The Most Expensive Dodd-Frank Rule Adds to Law’s Burden

Two new Federal Reserve rulemakings in the last month have pushed Dodd-Frank’s aggregate financial costs past $35 billion, with $29.3 billion in final rules. With more than five years of implementation, it’s clear that regulators still have dozens of new measures left to propose and finalize. The most expensive portions of the law could ultimately lie ahead for consumers.

Federal Reserve’s Actions

Broadly, the Federal Reserve occupies a somewhat discrete place in the regulatory world. It doesn’t consume the oxygen of the Environmental Protection Agency or even the Securities and Exchange Commission. On its own authority, it has imposed roughly $300 million in costs pursuant to Dodd-Frank, in addition to 4.8 million paperwork burden hours. These might seem like pedestrian figures, but it’s important to recognize that it would take more than 2,400 employees working full-time (2,000 hours a year) to complete the Federal Reserve’s new paperwork. Now, two rulemakings, one jointly authored by the Federal Reserve and one issued independently, have only added to the agency’s Dodd-Frank portfolio.

Recently, a quintet of financial regulators issued a final rule implementing a Dodd-Frank measure on “Margin and Capital Requirements for Covered Swap Entities.” Despite initial projections of costs ranging up to $46 billion, both the proposed “Regulatory Impact Analysis” (RIA), and final RIA centered on a cost figure of $5.2 billion; it now represents the most expensive rule under the landmark financial reform bill in its five-year history.

Given that there were five agencies (Comptroller of the Currency, Federal Reserve, FDIC, Farm Credit Administration, and Federal Housing Finance Agency) involved in the formation of this rulemaking, the proposed rule stretches to 281 pages, but the analysis from the proposed to final version is almost identical. Both proposed and final rules estimated $644 billion of initial margin would be required.  As with many of the estimates in the analysis, the range of figures is questionable. For example, the margin required could be as low as $280 billion or as high as $3.6 trillion, but the agencies chose $644 billion because it “falls roughly in the middle.” This is only true, if you have a creative definition of “roughly” and “middle.” The mathematical midpoint of the above range is $1.94 trillion or three times the central figure the agencies selected.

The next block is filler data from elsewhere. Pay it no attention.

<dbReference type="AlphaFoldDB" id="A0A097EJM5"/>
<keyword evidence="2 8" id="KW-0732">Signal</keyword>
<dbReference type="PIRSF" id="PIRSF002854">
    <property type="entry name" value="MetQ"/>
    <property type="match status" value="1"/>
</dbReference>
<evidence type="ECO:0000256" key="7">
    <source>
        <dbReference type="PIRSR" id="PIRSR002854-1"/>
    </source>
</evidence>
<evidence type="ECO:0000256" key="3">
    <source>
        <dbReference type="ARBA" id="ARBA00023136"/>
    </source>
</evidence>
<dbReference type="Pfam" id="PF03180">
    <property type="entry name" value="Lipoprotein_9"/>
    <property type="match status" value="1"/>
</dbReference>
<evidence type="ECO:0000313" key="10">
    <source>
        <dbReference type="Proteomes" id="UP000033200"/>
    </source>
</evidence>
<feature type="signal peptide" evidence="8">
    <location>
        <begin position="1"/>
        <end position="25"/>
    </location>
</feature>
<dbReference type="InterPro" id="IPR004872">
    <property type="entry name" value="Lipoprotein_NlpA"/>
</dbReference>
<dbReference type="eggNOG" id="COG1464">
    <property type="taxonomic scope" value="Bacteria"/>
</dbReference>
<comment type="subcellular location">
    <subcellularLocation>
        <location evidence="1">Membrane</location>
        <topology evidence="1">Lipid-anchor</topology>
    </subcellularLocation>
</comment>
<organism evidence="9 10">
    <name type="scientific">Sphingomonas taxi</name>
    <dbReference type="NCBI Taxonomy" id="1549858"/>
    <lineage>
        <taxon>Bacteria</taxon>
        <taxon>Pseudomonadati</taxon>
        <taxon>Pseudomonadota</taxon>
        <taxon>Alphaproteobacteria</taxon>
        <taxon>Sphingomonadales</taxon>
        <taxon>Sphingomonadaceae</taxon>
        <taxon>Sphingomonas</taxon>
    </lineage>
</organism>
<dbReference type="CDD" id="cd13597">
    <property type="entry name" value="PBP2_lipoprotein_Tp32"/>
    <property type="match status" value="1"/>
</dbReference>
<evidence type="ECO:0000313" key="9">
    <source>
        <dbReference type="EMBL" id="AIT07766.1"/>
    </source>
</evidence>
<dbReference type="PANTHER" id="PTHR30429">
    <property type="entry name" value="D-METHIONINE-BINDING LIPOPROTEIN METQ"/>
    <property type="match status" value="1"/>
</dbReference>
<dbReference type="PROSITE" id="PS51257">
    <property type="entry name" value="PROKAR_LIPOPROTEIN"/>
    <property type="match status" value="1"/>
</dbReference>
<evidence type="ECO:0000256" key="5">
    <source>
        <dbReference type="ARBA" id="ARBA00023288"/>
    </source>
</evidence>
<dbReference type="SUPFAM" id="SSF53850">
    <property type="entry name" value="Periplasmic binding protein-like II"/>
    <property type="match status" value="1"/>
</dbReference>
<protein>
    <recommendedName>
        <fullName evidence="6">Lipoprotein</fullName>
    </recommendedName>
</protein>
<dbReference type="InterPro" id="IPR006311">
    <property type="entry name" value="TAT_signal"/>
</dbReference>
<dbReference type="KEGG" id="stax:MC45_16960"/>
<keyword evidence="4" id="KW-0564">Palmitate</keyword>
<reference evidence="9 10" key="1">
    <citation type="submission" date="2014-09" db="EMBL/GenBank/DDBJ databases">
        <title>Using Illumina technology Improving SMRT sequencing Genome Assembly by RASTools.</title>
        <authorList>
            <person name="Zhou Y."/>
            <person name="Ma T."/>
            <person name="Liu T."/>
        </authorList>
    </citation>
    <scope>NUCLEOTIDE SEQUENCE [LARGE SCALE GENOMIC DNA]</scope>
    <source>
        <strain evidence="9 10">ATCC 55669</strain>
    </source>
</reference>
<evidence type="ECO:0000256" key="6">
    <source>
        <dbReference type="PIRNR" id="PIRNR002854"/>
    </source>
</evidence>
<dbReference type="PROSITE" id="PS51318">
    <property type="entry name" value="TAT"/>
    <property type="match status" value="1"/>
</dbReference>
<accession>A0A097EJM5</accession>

The midpoint figure of margin dictates a baseline for calculating compliance costs. As the rule notes, “Using our initial margin estimate of $644 billion, every basis point of lower return equals $64 million. If we assume a 100 basis point difference in return, the opportunity cost of the fully phased-in initial margin requirement would be $6.4 billion.” This 100 basis point is the high-end range of opportunity costs; at 25 basis points, the costs total only $2.9 billion. A discounted figure of $5.2 billion is the primary benchmark for the rule’s cost, in addition to more than 52,000 paperwork burden hours.

The baseline for cost arises from three different global studies conducted in 2013. In order to approximate the U.S. share, the regulators merely reduced the amounts in the study by 65 percent, since the U.S. share of the swaps market is roughly 35 percent. In other words, the main benefit-cost estimates rest on assumptions piled on assumptions to yield an incredibly uncertain final calculation.

Strangely, there is no direct discussion of high-end costs in the RIA, just the preamble to the final rule. This could be due to the OCC’s sole drafting of the RIA. In the actual text of the rule, the cost scenarios are more explicit: “The estimated annual costs of the initial margin requirements range from $672 million to roughly $46 billion depending on the specific initial margin estimate and incremental funding cost that is used to compute the estimate.” A 68-fold difference in cost is hardly the level of precision desired from the nation’s premier financial regulators implementing one of the most important provisions of Dodd-Frank. It is even more peculiar that the $46 billion figure was omitted from both the proposed and final RIA.

What does this mean for the nation? The map below attempts to approximate the regional impact of the margin rule based on the affected establishments and the assumptions contained in the cost estimate.